Cat Stevens

Buddha and the Chocolate Box, Teaser and the Firecat, Catch the Bull at Four, Tea for the Tillerman, Greatest Hits, Mother Bone Jakon, and Foreigner (A&M)

Record Reviews
Record Reviews

Cat Stevens

Buddha and the Chocolate Box (A&M)

Cat Stevens

Teaser and the Firecat (A&M)

Cat Stevens

Catch the Bull at Four (A&M)

Cat Stevens

Tea for the Tillerman (A&M)

Cat Stevens

Greatest Hits (A&M)

Cat Stevens

Mona Bone Jakon (A&M)

Cat Stevens

Foreigner (A&M)

It's a serious riddle, attempting to remove your judgment of music from the time you first experienced its sounds. Listening to Cat Stevens' reissued catalog, your mind is pulled back into the more personal side of the tacky late Seventies, to where you sat with that proto-Goth girl at some midnight showing of Harold and Maude in a crumble-down theatre that smelled of Lysol and stale popcorn. Or you remember hearing "Oh Very Young" from Buddha and the Chocolate Box, catching the glorious stream of piano and voice over the car radio as your mom drove you through suburbs to the dentist where you'd finally have those braces taken off. It's a serious riddle, like the larger riddles Cat Stevens tried to figure out in his life and in songs that, when you hear them today, you think if all hippies sounded this good then you wouldn't hate the very idea of hippies so fucking much. Joy and wonder, peace and understanding, a continual questing for answers to questions the soul can't even fully form, all expressed with an unmistakable voice and much expert and intricate strumming of guitar, with instrumentation -- Andreas Toumazis' bouzouki from Teaser and the Firecat's "Ruby Love," the heavy orchestral jam on "18th Avenue" from Catch Bull at Four -- all suffused with light and energy. Stevens even did most of the album covers: whimsical little paintings like Maurice Sendak gone Buddhist. The man's a seraphic opposite to the bitters-and-blue ruin of fallen angel Tom Waits. Of course, Stevens' eventual answer was Islam, into which he's been reclused for many years under the name Yusuf, and from which he's only recently emerging -- at least enough to return to recording. Hope along with me that he'll have the same power and range, the folkishly stirring rockability evidenced by all those songs you remember even if you heard them only once: "Wild World" and "Sad Lisa" from Tea for the Tillerman, his cover of Sam Cooke's classic "Another Saturday Night" from the Greatest Hits collection, all those long-form tunes from Foreigner, the lesser-known tributes to the mysteries of life and love from Mona Bone Jakon. "Keep on pushin' hard, boy, you're gonna wind up where you started from," he sings in "Sitting," from Catch Bull at Four. And if our ears and hearts are fortunate enough, that's just what Yusuf Islam's gonna do.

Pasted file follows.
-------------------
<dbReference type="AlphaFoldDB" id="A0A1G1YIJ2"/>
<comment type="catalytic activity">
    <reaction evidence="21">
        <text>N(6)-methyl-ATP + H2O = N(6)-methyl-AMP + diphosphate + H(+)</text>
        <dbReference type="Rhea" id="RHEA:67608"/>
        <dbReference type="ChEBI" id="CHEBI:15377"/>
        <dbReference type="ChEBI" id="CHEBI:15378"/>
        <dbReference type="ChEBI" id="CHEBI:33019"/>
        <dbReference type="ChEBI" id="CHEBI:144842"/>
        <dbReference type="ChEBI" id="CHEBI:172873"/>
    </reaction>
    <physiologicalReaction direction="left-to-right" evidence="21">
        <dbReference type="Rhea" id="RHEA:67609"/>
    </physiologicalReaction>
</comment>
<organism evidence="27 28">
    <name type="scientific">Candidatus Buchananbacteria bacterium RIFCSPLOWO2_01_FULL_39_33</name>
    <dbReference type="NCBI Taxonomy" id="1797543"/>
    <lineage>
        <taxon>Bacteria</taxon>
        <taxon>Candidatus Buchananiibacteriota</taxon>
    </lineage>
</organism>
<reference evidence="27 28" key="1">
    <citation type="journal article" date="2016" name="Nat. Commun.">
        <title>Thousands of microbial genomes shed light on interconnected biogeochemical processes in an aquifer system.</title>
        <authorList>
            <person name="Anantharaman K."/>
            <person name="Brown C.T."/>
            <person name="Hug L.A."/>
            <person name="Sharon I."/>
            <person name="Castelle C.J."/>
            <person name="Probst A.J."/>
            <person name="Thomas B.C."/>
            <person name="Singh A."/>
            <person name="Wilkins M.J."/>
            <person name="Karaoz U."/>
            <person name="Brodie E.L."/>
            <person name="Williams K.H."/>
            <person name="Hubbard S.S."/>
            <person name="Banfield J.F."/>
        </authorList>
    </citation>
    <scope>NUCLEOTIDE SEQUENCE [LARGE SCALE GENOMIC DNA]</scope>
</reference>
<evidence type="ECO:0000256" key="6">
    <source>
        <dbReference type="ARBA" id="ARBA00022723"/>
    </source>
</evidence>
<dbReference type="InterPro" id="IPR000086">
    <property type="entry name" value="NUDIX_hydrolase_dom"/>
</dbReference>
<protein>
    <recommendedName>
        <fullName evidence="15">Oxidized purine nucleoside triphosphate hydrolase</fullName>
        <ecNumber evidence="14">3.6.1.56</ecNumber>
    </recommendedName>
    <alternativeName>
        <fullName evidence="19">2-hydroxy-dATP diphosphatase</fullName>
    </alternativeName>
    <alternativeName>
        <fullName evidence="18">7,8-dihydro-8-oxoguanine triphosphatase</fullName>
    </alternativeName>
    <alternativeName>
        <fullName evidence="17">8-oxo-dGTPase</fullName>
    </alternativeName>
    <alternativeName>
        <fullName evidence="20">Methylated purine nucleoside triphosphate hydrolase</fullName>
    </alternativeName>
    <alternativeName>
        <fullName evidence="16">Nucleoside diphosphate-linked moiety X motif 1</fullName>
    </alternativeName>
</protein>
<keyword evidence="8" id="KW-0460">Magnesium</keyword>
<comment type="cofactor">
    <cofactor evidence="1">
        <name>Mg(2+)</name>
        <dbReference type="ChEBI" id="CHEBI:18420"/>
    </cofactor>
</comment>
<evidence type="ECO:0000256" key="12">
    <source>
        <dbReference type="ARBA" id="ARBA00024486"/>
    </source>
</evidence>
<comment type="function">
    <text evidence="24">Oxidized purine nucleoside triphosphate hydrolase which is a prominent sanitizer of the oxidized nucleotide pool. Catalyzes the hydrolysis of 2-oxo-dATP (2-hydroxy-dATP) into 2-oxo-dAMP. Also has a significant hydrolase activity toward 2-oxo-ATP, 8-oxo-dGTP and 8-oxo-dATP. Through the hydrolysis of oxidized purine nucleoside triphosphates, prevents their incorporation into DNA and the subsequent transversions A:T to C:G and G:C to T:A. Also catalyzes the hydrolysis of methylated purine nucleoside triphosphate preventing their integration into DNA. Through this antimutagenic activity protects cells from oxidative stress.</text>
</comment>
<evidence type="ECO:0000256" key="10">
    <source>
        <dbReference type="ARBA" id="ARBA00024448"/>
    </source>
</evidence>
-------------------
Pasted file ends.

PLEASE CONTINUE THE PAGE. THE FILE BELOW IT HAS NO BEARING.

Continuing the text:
Record Reviews

(Buddha; Foreigner) **

(Teasert; Catch the Bull; Mona Bone) ***

(Tea for the Tillerman; Greatest Hits) ****

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